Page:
HARTFORD, Conn. (AP) — Several former pro wrestlers who claimed in lawsuits that World Wrestling Entertainment failed to protect them from repeated head injuries are taking their case to the U.S. Supreme Court.
A lawyer for the former wrestlers filed a request late Wednesday asking the Supreme Court to hear appeals of lower court rulings that dismissed the lawsuits, saying they were filed after the statute of limitations expired. The WWE says the lawsuits are without merit and believes the appeals will not succeed.
The plaintiffs include William “Billy Jack” Haynes, Russ “Big Russ" McCullough, Ryan Sakoda, Matthew “Luther Reigns” Wiese and the wife of the late Nelson “Viscera” Frazier, also known as Big Daddy V, who died in 2014.
They were among more than 50 former wrestlers, most of them stars in the 1980s and 1990s, who sued the WWE, saying they suffered repeated head injuries including concussions that led to long-term brain damage. They accused the WWE, based in Stamford, Connecticut, of knowing of the risks of head injuries but not warning its wrestlers. Several of the lawsuits were dismissed by a lower federal court in 2018.
The other wrestlers who filed suit included Jimmy “Superfly” Snuka, Joseph “Road Warrior Animal” Laurinaitis, Paul “Mr. Wonderful” Orndorff, Chris “King Kong Bundy” Pallies and Harry Masayoshi Fujiwara, known as Mr. Fuji.
Snuka and Fujiwara died in 2017 and 2016, respectively, and were diagnosed with chronic traumatic encephalopathy, or CTE, after their deaths, according to their lawyer. Pallies and Laurinaitis died in 2019 and 2020, respectively, of undisclosed causes. Other plaintiffs have dementia and other illnesses, the lawsuit said.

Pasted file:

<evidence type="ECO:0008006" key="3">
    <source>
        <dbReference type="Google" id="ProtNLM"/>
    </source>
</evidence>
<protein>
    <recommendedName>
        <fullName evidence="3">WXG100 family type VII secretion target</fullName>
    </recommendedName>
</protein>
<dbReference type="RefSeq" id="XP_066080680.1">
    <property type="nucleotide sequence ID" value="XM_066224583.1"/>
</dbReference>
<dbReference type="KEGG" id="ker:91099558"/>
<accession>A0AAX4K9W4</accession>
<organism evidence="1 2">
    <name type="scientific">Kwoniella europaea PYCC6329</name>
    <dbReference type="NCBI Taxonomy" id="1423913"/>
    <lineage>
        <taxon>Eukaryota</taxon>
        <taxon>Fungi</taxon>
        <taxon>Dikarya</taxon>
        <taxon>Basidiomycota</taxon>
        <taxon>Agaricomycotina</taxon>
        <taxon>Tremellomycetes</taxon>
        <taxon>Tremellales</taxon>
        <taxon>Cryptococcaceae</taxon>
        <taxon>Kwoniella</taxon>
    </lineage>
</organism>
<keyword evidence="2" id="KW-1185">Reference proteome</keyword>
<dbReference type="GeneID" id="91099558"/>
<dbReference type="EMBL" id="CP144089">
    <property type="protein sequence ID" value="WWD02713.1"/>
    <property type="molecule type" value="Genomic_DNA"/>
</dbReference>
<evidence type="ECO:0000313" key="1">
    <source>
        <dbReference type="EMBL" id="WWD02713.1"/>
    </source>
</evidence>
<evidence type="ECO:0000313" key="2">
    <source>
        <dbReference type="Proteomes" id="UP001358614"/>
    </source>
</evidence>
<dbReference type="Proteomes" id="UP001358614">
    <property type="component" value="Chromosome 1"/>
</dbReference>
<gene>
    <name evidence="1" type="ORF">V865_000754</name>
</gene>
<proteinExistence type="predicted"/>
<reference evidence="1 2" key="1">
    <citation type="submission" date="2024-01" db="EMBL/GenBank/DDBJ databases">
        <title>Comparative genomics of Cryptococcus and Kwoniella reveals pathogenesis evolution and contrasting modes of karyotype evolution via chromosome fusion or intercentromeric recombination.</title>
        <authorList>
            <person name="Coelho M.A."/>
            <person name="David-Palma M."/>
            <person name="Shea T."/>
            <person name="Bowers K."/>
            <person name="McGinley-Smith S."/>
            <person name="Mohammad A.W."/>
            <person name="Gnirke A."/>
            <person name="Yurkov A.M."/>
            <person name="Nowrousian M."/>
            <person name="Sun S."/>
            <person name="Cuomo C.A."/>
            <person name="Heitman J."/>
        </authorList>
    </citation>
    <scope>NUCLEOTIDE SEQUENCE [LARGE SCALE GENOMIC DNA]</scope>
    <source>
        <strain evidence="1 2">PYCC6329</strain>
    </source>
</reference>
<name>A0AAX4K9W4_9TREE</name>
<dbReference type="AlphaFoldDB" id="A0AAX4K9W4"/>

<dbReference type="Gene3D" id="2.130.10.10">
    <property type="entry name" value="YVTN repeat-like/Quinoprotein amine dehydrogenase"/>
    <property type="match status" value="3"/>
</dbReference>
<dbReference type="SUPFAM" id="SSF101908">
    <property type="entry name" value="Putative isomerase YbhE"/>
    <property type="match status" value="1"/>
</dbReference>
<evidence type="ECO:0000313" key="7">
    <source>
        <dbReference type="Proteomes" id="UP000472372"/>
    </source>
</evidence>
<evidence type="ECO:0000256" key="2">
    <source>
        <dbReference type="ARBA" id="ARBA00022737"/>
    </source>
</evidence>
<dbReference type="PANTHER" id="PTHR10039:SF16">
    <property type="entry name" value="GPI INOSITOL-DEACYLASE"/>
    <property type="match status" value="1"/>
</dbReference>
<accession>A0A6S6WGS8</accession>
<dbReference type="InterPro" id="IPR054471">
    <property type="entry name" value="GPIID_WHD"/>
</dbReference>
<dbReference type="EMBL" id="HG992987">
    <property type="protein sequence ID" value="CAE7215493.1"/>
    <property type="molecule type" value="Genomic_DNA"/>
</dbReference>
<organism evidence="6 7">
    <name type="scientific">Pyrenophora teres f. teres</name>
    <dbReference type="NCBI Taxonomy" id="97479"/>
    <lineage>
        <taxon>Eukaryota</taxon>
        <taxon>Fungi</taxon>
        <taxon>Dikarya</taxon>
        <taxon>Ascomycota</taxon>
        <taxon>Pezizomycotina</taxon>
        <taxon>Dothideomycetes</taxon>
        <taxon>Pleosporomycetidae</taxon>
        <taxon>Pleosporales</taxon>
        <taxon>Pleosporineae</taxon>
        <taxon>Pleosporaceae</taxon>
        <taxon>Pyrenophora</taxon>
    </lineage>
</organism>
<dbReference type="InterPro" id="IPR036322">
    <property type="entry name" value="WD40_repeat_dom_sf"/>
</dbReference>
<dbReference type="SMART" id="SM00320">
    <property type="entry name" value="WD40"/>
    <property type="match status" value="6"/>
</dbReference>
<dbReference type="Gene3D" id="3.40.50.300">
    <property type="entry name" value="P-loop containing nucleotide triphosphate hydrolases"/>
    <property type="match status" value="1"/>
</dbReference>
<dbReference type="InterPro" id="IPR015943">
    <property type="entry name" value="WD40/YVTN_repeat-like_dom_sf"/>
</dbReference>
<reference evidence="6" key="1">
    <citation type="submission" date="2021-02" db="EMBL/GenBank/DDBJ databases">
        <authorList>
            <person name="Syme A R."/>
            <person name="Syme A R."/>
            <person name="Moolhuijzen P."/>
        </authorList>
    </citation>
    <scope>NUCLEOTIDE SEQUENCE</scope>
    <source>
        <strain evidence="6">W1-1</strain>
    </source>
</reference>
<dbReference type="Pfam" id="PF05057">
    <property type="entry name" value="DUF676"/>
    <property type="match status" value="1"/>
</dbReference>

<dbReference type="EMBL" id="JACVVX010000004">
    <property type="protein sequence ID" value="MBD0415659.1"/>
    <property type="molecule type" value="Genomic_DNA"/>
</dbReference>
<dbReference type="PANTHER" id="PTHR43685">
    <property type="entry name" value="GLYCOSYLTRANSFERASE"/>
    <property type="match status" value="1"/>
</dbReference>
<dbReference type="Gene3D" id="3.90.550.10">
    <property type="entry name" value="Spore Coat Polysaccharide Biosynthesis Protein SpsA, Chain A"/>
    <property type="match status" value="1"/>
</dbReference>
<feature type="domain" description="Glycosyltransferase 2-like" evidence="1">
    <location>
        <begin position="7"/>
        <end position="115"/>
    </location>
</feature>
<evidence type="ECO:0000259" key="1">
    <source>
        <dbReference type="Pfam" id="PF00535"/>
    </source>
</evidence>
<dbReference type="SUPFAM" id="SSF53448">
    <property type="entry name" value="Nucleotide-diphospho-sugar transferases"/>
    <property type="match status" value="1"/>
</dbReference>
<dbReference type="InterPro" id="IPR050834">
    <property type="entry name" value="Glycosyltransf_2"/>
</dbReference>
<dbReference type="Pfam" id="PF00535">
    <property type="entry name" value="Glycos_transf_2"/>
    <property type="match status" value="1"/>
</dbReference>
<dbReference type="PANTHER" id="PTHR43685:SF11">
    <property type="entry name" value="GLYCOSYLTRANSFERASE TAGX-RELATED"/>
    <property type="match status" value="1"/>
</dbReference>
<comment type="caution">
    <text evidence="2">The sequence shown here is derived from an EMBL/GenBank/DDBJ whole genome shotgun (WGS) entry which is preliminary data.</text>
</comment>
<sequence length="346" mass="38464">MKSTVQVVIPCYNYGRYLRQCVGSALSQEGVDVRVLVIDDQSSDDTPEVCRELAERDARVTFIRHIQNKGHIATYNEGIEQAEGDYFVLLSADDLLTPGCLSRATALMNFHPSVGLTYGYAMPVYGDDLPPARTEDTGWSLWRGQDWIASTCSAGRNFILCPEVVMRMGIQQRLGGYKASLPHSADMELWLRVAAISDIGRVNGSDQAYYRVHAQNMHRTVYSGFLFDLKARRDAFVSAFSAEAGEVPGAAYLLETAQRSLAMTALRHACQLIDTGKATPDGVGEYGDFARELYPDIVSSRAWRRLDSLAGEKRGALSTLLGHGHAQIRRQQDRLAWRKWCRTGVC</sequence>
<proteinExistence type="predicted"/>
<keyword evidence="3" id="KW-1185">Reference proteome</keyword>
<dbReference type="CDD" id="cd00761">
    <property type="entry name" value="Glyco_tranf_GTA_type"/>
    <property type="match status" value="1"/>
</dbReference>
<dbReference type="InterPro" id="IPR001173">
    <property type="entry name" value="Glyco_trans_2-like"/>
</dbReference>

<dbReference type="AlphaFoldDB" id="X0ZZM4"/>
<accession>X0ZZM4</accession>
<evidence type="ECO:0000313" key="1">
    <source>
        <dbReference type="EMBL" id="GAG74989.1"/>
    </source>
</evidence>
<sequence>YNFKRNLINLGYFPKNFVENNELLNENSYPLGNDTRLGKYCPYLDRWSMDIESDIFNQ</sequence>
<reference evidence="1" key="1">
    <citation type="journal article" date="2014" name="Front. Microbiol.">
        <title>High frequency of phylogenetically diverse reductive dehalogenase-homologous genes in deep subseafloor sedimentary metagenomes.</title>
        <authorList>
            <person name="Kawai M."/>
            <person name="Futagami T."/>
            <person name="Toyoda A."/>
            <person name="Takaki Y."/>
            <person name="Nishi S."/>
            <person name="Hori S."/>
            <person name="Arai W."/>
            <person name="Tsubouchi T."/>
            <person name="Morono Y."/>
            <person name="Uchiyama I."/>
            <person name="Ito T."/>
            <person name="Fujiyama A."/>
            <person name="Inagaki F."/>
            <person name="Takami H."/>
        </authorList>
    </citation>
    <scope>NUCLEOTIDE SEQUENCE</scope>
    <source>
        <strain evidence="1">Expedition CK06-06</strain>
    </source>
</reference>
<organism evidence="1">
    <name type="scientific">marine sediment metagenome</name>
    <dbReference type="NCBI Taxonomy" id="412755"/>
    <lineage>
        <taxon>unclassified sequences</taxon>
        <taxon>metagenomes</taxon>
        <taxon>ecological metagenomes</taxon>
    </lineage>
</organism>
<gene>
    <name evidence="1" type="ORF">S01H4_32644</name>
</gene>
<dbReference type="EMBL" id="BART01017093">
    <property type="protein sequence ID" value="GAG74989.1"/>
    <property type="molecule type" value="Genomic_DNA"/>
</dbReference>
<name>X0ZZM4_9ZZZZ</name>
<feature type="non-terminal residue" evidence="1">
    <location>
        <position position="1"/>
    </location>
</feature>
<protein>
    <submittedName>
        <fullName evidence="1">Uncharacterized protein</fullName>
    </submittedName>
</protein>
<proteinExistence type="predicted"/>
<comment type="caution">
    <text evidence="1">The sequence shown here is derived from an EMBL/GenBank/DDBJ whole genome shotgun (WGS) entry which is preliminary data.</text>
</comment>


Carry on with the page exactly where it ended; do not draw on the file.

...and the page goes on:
In September, the 2nd U.S. Circuit Court of Appeals in New York City dismissed several of the lawsuits, including some it said were filed too late. The court upheld 2018 rulings by federal judge Vanessa Bryant in Connecticut, who said there was no evidence the WWE knew concussions or head blows during wrestling matches caused CTE.
The lawyer for the former wrestlers, Konstantine Kyros, based in Hingham, Massachusetts, criticized the rulings and said the former wrestlers have been “deprived of their fundamental rights as US Citizens, including their right to appeal.”
Kyros said the 2nd Circuit court rejected earlier appeals because final rulings had not been made in all the lawsuits. After Bryant made those final rulings in 2018, Kyros refiled appeals in several of the lawsuits that are now before the Supreme Court. But he said the 2nd Circuit rejected those appeals, saying they were filed too late according to a new precedent set by the Supreme Court.
Jerry McDevitt, a lawyer for the WWE, said he did not think the attempt to revive the five wrestlers' lawsuits will succeed.
In her 2018 ruling, Bryant also criticized Kyros for repeatedly failing to comply with court rules and orders and ordered him to pay WWE’s legal fees — more than $500,000.
Unlike football and hockey, in which players have suffered similar injuries, WWE matches involve moves scripted and choreographed by the WWE, thus making the company directly responsible for wrestlers’ injuries, the lawsuits said.
The National Football League and National Hockey League were also sued by former players who suffered concussions and other head injuries. The NFL settled for $1 billion, while the NHL settled for $18.9 million.
This story has been corrected to show the request to the Supreme Court involves lawsuits filed by five former wrestlers, not all the wrestlers who sued the WWE.